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10- MIN YOGA  SESSION  BASED AROUND BHADRASANA (Cobbler Pose)    (8)

Bhadrasana Session 8
FIRST EXERCISE OF SESSION (2 minutes)
Lie on your back with your legs in the crooked position. Straighten one leg and lift the arm of that side overhead. Place the other arm across your trunk. Press the foot of the bent leg into the floor so that you roll over onto your side. Some women might be more comfortable with a thin cushion under their ribs. Check your body is in line – bottom leg straight and in-line with trunk, head resting on the bottom arm. Place the hand of your top arm on the floor to aid your balance. Bend your top leg and place the knee, lower leg and foot on the floor in front of the other leg. Exhaling, lift the bottom leg and inhaling, lower the bottom leg. Repeat 3 to 5 more times, then roll onto your back. Repeat to the other side.

SECOND EXERCISE OF SESSION (2 minutes)
From semi-supine (back on floor, legs in crooked position) bring your knees to your chest. Take your knees a little wide of your trunk and move your lower legs to bring your ankles over your knees. Slide your hands along your forelegs to your feet and curl your hands round the outside edges of your feet. (Ideally, you won’t need to lift your head and shoulders to take hold of your feet but if you need to, once you have hold of your feet, relax your head and shoulders down to the floor). Bring the soles of your feet together – interlock your fingers so that both feet are now held by both hands. Check that your shoulders are against the floor and the back of the neck long – if necessary, draw both downwards. Draw your heels towards the base of your pelvic girdle (allowing your knees to move apart) – taking care to keep back of shoulders against floor and back of neck long. Press the pads of the big toe joints into each other – and, maintaining this, now press the outside edge of your feet into each other and feel this encourage the knees to move apart. Press the heels into each other. Reinforce the pressing in the pads of the big toe joints and, maintaining this, reinforce the pressing of the outside edge of the feet into each other. Hold for several breaths. Then slowly relax the legs, allow your feet to move away from your pelvic girdle and let go of feet. Return to semi-supine.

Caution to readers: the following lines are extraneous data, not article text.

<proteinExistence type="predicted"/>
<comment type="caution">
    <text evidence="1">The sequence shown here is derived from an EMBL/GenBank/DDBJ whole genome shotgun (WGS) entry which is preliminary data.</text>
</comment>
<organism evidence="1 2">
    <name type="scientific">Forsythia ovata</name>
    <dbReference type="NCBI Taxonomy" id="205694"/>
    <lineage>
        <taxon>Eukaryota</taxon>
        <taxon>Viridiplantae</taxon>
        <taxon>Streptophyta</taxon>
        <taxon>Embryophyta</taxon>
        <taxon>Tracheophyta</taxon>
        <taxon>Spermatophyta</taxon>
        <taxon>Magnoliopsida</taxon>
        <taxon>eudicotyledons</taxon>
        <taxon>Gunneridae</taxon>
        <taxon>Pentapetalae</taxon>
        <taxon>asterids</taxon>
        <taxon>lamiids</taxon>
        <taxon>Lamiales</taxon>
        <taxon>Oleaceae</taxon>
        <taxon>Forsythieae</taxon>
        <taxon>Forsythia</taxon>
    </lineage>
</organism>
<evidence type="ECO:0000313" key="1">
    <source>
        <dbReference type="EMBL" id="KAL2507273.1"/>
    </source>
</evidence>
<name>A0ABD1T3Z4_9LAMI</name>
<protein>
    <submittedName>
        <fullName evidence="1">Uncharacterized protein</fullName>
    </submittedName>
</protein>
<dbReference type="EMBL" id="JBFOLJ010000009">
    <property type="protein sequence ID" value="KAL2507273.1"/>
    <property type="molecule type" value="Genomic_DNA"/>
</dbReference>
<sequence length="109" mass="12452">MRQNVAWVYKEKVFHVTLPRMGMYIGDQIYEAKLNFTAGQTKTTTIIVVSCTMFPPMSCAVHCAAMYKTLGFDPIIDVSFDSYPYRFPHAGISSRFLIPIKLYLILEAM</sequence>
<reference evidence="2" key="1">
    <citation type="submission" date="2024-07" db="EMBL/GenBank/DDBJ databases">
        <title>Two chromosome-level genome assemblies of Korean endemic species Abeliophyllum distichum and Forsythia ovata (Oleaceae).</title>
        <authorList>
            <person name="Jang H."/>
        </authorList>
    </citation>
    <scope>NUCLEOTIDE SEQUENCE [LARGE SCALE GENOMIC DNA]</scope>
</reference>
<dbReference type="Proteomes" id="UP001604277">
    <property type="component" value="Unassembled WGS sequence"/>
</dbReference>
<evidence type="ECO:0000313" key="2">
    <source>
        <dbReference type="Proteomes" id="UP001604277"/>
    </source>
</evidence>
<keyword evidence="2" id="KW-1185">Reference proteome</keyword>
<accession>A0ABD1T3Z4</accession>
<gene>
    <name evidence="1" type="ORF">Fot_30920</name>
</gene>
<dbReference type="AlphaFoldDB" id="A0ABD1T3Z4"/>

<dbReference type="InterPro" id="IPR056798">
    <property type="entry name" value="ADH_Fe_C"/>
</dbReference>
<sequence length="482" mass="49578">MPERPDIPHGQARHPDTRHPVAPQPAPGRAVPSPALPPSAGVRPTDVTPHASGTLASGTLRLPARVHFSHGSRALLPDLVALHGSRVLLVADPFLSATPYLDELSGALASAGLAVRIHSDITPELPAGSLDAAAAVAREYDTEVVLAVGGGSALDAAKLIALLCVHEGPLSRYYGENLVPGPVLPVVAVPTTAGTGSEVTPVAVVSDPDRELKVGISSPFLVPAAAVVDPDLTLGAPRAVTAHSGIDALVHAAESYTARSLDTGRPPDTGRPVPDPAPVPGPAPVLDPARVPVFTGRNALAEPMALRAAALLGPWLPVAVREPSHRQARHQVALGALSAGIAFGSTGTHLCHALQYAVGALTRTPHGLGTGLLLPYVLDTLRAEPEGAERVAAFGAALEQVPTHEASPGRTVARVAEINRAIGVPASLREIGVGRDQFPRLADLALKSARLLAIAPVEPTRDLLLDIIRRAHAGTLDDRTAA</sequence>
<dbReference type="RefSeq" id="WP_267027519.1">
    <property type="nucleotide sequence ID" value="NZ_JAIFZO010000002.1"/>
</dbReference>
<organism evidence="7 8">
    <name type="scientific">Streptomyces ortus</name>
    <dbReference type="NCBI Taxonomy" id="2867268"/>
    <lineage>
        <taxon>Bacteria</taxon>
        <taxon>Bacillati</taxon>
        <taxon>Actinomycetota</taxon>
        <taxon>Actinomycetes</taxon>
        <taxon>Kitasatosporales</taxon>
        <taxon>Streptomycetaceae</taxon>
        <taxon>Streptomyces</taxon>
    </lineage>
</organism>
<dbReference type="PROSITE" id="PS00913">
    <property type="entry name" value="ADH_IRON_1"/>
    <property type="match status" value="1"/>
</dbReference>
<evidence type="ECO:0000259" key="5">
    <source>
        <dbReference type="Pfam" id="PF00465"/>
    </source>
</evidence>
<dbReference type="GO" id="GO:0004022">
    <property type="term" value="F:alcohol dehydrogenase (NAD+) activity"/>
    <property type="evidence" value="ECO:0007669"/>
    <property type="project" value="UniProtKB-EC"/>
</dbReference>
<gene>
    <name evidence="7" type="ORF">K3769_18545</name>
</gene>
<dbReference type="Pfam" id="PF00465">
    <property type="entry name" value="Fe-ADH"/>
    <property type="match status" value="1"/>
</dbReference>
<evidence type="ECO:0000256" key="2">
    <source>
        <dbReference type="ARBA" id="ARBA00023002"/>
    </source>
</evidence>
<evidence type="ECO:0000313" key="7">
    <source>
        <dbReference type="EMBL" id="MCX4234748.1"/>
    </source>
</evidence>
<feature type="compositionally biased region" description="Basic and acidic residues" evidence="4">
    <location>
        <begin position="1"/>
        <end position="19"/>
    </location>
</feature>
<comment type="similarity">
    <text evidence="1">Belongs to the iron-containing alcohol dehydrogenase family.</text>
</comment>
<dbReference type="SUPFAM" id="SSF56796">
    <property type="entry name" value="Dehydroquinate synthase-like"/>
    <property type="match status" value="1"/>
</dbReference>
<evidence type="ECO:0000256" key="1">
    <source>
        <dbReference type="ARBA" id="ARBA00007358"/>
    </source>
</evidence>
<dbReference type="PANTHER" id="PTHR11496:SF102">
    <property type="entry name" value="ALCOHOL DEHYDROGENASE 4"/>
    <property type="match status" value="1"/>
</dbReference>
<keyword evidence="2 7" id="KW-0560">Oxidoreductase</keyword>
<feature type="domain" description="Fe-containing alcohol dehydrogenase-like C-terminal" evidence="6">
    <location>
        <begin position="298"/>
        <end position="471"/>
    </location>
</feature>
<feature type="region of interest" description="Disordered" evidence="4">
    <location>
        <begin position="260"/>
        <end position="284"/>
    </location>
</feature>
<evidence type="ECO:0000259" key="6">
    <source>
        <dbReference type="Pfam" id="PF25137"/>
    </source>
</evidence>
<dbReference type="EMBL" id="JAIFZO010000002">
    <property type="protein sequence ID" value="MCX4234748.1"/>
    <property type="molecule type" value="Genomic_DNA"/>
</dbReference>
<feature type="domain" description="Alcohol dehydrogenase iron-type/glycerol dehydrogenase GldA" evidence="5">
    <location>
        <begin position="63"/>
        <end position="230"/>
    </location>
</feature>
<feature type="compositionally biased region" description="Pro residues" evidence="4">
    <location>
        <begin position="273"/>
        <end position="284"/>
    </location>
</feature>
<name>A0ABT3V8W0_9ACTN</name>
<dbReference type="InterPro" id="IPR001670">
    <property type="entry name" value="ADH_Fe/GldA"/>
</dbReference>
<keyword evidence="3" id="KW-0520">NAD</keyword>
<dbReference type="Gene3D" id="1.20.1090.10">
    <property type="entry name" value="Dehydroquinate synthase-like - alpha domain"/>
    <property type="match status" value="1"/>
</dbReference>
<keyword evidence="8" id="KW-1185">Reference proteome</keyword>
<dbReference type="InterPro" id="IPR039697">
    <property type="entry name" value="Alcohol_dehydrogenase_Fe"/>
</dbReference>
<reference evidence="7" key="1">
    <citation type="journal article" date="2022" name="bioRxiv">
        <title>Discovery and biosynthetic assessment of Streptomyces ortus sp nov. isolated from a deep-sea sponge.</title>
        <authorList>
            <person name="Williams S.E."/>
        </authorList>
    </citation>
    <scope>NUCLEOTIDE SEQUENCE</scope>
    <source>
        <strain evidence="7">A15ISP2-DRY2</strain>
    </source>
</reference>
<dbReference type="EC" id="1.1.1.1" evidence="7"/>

THIRD EXERCISE OF SESSION (2 minutes)
From semi-supine, lift one leg and place its ankle on the outside of the opposite knee. Lower the knees to the side of the body of the leg with the foot still on the floor. Place the hand from the side you have rolled towards on the knee closest to the chest and gently press down a little (but do keep both shoulders resting on the floor). Place the arm of the other side beside your trunk, with palm facing upwards and turn your head to face the opposite direction as your knees. Inhaling, at the same time as turning your head to face upwards, swing the arm (from the opposite side to knees) away from the trunk as far as feel comfortable, keeping the back of the hand against the floor. Exhaling, at the same time as turning the head to face the opposite direction to the knees, swing the arm back to the side of your trunk. Repeat 2 to 3 more times, then gently lift your knees back to centre and return the foot of the lifted leg back to the floor. Repeat to the other side.

FOURTH EXERCISE OF SESSION (4 minutes)
Move into a comfortable position for practising a relaxation of your choice. You could try the following relaxation practice: Imagine energy (or prana) in your hands. Inhaling, imagine some of the energy moves in a half arc to above your body and, exhaling, the energy completes the arc and enters the other hand. On the next inhalation and exhalation, the energy flows in an arc in the other direction. Repeat for an even number of breaths (i.e. so you finish with the hand you started with). Then for the next few breaths, imagine, while inhaling, that energy from both hands moves in a half arc to above the body, and, exhaling, the energy moves through the rest of the arc into the opposite hand. Remember not to rush sitting up (and then standing) after practising relaxation as it causes one’s blood pressure to fall, which can cause dizziness if one moves too quickly.